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Rugby World Cup Minister Trevor Mallard will today unveil plans for a national stadium on the Auckland waterfront to highlight New Zealand for the 2011 Rugby World Cup and boost Auckland's goal of becoming a world-class city.

Acting Prime Minister Michael Cullen yesterday all but ruled out Eden Park as the other possible venue for the cup by saying its suburban location limited its sporting capacity and use for events such as concerts.

"It is a very constrained ground in terms of future usages."

Jade Stadium in Christchurch was third in line, with North Harbour stadium "just potentially" next, Dr Cullen said.

In a last-ditch effort to stay in the running, the Eden Park Trust Board unveiled an enhanced design rebranded as "Stadium New Zealand" to counter Government claims that Eden Park would always be an Auckland stadium and struggle for funding.

Dr Cullen said on Wednesday that a waterfront stadium might be a "national stadium" and easier for taxpayers and ratepayers to fund.

The latest $385 million plan for Eden Park has covered stands circling the park and lower rooflines on the new stands. The $320 million "legacy" option had provided new covered stands over the east terraces and south stand but left the uncovered west stand for future development.

Eden Park development committee chairman Rob Fisher said he had known for some time of the Government's preference for a waterfront stadium but he had not been told officially of a decision. It remained to be seen whether "we have been knocked out of the race".

"The issue is not what they prefer, it is what can be built in time and at a reasonable cost. We will still maintain that Eden Park is the viable option that can be completed on time. Even the second option at $385 million is going to be way, way less expensive than anything the Government can do at the waterfront," Mr Fisher said.

The preferred waterfront site is over Marsden Wharf between Captain Cook and Bledisloe wharves.

The site is across the road from the Britomart transport terminal, close to buses and ferries and a 90-second walk from the bottom of Queen St.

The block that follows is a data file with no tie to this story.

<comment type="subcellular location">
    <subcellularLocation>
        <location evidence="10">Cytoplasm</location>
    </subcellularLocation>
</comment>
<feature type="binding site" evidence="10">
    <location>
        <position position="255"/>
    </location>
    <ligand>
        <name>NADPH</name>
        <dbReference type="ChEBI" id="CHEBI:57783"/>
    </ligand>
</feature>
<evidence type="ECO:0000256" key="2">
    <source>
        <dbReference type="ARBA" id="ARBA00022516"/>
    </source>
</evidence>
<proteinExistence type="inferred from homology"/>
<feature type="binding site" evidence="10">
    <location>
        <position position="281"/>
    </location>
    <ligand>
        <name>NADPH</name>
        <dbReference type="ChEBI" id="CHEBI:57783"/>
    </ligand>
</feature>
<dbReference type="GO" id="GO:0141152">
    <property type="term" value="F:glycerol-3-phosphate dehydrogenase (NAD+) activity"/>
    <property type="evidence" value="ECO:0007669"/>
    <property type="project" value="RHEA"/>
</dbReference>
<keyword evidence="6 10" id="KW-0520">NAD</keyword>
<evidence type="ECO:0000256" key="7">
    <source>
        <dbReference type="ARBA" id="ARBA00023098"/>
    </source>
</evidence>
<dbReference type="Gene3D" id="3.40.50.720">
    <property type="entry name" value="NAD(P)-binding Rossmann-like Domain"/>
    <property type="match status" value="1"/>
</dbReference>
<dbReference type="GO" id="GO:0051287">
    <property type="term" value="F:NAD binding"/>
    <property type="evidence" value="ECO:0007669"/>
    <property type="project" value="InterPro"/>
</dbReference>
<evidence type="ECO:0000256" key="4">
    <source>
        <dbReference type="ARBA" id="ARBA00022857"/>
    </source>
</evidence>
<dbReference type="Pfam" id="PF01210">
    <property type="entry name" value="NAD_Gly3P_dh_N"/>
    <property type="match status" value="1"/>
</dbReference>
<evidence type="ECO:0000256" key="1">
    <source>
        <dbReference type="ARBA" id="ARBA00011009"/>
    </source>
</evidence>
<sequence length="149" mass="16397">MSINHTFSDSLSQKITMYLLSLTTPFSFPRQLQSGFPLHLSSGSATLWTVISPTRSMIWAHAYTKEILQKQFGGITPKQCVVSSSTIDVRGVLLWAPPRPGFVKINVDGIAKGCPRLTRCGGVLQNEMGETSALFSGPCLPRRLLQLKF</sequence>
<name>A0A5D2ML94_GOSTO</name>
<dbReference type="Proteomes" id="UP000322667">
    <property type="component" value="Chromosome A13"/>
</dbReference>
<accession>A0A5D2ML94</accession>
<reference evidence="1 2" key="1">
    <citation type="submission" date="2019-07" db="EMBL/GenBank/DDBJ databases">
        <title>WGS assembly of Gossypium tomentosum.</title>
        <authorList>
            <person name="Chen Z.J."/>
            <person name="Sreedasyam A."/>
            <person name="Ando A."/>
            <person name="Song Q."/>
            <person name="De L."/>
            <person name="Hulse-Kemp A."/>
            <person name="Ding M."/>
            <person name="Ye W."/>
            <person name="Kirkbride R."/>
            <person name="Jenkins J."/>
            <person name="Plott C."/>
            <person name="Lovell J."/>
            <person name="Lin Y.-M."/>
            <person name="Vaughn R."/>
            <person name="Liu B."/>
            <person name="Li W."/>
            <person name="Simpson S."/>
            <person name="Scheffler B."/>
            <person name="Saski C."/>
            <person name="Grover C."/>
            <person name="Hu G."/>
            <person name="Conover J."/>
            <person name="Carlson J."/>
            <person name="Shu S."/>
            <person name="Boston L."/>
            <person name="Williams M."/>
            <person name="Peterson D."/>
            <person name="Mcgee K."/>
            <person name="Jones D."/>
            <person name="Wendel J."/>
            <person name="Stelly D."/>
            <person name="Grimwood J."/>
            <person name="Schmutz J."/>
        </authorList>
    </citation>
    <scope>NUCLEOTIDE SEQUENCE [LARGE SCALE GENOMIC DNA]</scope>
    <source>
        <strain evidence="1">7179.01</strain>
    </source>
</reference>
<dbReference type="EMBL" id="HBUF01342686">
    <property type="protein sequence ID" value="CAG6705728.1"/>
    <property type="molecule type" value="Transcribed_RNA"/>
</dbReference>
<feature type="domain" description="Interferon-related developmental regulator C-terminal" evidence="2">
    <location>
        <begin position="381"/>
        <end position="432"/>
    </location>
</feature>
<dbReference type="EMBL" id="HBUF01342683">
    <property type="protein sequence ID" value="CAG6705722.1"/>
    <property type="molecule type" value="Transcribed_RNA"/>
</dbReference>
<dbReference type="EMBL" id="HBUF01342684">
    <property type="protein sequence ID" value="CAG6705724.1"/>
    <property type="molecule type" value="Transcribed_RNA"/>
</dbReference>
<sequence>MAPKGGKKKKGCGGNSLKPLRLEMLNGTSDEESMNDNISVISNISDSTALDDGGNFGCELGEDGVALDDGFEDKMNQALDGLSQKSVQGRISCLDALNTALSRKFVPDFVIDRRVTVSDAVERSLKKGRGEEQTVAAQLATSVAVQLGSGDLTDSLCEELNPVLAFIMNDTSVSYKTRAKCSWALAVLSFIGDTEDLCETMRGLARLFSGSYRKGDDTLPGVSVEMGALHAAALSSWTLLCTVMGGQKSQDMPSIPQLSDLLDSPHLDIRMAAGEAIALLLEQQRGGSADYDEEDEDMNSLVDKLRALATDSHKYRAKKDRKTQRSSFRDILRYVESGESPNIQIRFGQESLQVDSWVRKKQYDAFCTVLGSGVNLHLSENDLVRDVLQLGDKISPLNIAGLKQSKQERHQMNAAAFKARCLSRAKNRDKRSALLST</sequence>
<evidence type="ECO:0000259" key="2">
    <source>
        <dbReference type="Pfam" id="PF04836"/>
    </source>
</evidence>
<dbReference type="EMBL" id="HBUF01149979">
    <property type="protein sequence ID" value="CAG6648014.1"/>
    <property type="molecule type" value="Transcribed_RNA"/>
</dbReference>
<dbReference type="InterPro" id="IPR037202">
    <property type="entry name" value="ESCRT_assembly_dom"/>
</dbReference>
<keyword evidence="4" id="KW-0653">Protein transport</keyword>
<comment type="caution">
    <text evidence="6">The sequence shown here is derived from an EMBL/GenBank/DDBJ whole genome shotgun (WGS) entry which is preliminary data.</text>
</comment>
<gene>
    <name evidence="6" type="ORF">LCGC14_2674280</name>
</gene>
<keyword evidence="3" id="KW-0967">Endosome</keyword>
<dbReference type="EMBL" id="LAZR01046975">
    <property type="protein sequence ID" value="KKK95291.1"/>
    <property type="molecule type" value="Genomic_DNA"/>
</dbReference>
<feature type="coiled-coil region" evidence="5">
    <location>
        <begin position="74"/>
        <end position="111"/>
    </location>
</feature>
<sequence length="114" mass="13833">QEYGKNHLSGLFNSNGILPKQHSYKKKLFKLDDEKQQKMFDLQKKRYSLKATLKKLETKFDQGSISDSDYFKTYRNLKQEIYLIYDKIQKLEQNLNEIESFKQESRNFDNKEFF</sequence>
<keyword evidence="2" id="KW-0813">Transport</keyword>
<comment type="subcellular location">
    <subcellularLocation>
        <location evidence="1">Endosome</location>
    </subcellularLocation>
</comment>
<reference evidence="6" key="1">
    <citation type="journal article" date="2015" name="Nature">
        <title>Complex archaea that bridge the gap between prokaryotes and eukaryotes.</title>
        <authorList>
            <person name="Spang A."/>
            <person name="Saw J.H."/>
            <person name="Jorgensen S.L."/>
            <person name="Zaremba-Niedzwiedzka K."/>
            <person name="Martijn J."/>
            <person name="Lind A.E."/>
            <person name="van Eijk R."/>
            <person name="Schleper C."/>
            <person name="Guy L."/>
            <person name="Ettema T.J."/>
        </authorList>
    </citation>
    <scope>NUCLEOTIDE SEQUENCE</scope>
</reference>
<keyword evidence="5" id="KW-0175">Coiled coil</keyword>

It is understood the stadium, about 35m high, would face out to sea.

It has been designed by Wellington architectural firm Warren and Mahoney, which designed Wellington's Westpac Stadium.

One source who has seen the plans said it was clad in a translucent material or glass, included harbour views and was "simply spectacular". Another source said it looked like any other stadium and was nothing to rave about.

A waterfront site has divided design experts. Institute of Architects president Ian Athfield said it was important it fitted into its environment, while Sky Tower architect Gordon Moller said it would wreck the waterfront.

Today's announcement will be made in an upper floor of a building overlooking the waterfront.

Ports of Auckland chief executive Geoff Vazey said he had yet to see a stadium proposal that could be built in time, and Auckland Regional Holdings chairwoman Judith Bassett said there were serious risks from a stadium anywhere on port land. Regional Holdings, the investment arm of the Auckland Regional Council, owns Ports of Auckland.

National sport spokesman Murray McCully, who has been briefed by Mr Mallard and asked to support enabling legislation, said National was looking to be co-operative but still needed more information.

The Green Party strongly opposes a waterfront stadium and Auckland list MP Keith Locke has written to Mr Mallard complaining about the Government's lack of consultation.